So far this decade, we have witnessed many companies over-downsize in 2020, and frantically over-hire and/or incorrectly forecast in 2021-22. In 2023, many are restabilizing after going through the turbulence of the pandemic and making some mistakes. Worryingly, some companies are conducting ‘copycat layoffs’. These are counterintuitive because layoffs are costly on morale and productivity. They often cost more on severance packages, insurance, and even the rehiring of the laid-off employee as a contractor to complete the work.

We need more humanity in HR

Unfortunately, the reality is that many organizations will downsize, whether or not this is the right business decision. HR and business leaders have an ongoing duty to their employees throughout these difficult periods. Once again, organizations are failing, and we can rely on vocal ex-employees to share their troubling testimonies online. Take another example from Google. Melissa Lam was formerly one of Google’s recruiters, and shares her concerns for her old candidates:

“Like many others impacted by the Google lay-offs, I wasn’t given an opportunity to say my goodbyes and thank yous, so here it is: To my current candidates who are expecting updates or have calls with me this week, I hope you understand I am unable to contact you as I was locked out of all system access on Friday morning and I trust you are in very capable hands.”

Further down the post she adds, “To my candidates who have recently joined or will be joining or have relocated to another country, and are feeling your excitement has changed to uncertainty, please know you are in my thoughts.”

I am sure they are feeling more than uncertainty. Panicked over the future perhaps. Scared the job offer will be rescinded. When many people are only a paycheque or two away from homelessness, I am sure many are having sleepless nights.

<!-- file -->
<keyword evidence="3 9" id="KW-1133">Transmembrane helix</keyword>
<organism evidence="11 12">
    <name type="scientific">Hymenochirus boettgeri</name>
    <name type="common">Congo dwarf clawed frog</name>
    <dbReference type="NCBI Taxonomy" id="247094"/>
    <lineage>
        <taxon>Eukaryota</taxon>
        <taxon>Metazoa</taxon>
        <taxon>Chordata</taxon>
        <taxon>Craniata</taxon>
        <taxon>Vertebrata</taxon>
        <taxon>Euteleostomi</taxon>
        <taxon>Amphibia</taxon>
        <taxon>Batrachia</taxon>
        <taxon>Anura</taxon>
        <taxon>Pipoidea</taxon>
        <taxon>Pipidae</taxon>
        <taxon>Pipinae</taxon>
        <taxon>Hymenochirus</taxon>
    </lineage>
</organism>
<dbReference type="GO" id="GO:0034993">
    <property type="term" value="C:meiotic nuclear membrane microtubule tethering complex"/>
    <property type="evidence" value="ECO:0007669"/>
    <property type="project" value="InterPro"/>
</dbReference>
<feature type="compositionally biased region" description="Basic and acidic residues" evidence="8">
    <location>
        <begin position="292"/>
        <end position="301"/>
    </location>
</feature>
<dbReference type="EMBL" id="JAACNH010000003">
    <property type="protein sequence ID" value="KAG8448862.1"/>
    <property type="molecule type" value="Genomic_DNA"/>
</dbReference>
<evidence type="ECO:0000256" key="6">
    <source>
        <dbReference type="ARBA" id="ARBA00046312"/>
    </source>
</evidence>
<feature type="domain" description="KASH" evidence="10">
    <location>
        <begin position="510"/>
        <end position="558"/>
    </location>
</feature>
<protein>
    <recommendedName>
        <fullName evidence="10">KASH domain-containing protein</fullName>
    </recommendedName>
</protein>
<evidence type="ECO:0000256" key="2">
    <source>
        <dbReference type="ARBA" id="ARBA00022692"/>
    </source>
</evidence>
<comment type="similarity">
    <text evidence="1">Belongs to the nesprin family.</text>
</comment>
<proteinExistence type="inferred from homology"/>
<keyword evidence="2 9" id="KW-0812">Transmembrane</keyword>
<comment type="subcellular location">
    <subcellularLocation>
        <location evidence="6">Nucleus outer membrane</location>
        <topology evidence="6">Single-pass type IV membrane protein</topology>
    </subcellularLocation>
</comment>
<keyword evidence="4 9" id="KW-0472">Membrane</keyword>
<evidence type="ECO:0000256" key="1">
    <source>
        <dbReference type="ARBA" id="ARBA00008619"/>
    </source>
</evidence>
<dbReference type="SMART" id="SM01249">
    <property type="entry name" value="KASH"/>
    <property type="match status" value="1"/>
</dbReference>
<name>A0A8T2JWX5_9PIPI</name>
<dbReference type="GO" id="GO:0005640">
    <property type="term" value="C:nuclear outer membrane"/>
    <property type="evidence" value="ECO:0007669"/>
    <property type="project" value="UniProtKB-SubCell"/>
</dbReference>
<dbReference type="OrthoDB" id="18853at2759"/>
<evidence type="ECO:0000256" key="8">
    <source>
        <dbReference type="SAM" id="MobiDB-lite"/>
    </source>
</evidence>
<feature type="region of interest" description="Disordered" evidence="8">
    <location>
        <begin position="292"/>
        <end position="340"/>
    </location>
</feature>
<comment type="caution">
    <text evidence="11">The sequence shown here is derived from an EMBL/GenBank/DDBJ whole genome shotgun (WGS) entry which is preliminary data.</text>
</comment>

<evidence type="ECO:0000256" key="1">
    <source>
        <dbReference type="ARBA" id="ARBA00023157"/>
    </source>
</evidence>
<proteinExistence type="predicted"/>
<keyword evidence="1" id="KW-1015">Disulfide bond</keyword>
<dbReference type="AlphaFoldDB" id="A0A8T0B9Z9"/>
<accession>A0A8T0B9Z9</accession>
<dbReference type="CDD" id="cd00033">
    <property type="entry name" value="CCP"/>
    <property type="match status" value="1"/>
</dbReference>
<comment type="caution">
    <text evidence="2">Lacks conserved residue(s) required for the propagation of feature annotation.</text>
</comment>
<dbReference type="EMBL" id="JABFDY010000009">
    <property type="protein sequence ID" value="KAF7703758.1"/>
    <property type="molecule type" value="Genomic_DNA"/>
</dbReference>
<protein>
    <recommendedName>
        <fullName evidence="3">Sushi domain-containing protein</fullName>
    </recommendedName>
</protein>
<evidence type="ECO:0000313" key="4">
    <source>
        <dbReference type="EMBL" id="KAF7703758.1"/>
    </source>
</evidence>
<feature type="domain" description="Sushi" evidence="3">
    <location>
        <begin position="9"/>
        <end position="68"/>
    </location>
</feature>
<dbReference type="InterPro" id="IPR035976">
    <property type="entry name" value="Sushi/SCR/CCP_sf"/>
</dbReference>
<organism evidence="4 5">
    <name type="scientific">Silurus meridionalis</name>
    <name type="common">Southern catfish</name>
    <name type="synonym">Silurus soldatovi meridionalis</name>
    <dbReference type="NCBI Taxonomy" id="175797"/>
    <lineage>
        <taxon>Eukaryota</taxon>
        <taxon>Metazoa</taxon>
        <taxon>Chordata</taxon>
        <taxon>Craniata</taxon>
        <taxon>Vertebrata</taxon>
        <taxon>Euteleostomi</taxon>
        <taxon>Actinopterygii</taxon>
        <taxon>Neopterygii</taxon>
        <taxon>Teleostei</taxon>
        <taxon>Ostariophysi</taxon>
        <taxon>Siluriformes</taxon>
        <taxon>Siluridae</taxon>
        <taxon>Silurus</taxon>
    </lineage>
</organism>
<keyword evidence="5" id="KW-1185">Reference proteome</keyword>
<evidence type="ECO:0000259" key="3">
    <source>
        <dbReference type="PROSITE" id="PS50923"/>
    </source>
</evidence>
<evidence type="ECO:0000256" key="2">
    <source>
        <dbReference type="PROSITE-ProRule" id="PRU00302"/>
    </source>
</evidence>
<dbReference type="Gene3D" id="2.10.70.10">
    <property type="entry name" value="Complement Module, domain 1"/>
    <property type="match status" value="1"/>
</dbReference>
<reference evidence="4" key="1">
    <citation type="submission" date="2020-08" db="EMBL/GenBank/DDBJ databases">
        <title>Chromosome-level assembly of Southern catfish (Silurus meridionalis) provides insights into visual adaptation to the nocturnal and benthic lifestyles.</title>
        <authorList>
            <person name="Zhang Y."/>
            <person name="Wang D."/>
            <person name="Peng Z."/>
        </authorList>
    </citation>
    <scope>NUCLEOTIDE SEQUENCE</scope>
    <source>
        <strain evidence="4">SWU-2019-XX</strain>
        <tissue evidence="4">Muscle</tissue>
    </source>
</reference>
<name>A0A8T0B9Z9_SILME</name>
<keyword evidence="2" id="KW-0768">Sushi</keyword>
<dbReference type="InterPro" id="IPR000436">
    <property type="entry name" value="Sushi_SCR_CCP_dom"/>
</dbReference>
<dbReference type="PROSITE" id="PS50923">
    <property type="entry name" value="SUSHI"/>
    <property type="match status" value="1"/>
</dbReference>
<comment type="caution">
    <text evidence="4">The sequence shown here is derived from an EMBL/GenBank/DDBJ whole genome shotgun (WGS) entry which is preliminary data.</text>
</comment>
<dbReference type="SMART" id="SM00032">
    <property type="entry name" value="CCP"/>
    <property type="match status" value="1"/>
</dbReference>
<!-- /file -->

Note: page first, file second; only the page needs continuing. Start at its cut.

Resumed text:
Communication during layoffs is an HR imperative

When downsizing is the only option, how can we support employees and protect their employer brand?

The companies who are winning are those like Stripe, who during their layoffs were open, vulnerable, and supportive. To avoid a productivity dip and a drop in employee morale, get honest with your employees. Let current and future employees know how your company is doing; don’t rely on them to investigate it themselves. Check-in and see how your people really are. Also warn them about the algorithms on sites like LinkedIn so that they know if they keep reacting to negative posts, that’s all they will see.

Remember that how you treat people within the ‘walls’ of your company is evident on the internet. So above all, be kind. Sadly, the days of job security are long gone so never forget that in a heartbeat it could be you. How would you like your company to treat you?

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Katrina Collier is on a mission to fix talent acquisition and candidate experience; often exacerbated by hybrid working. She does this through design-thinking workshops with talent acquisition and company leaders, as Author of The Robot-Proof Recruiter, as a mentor and as global keynote speaker.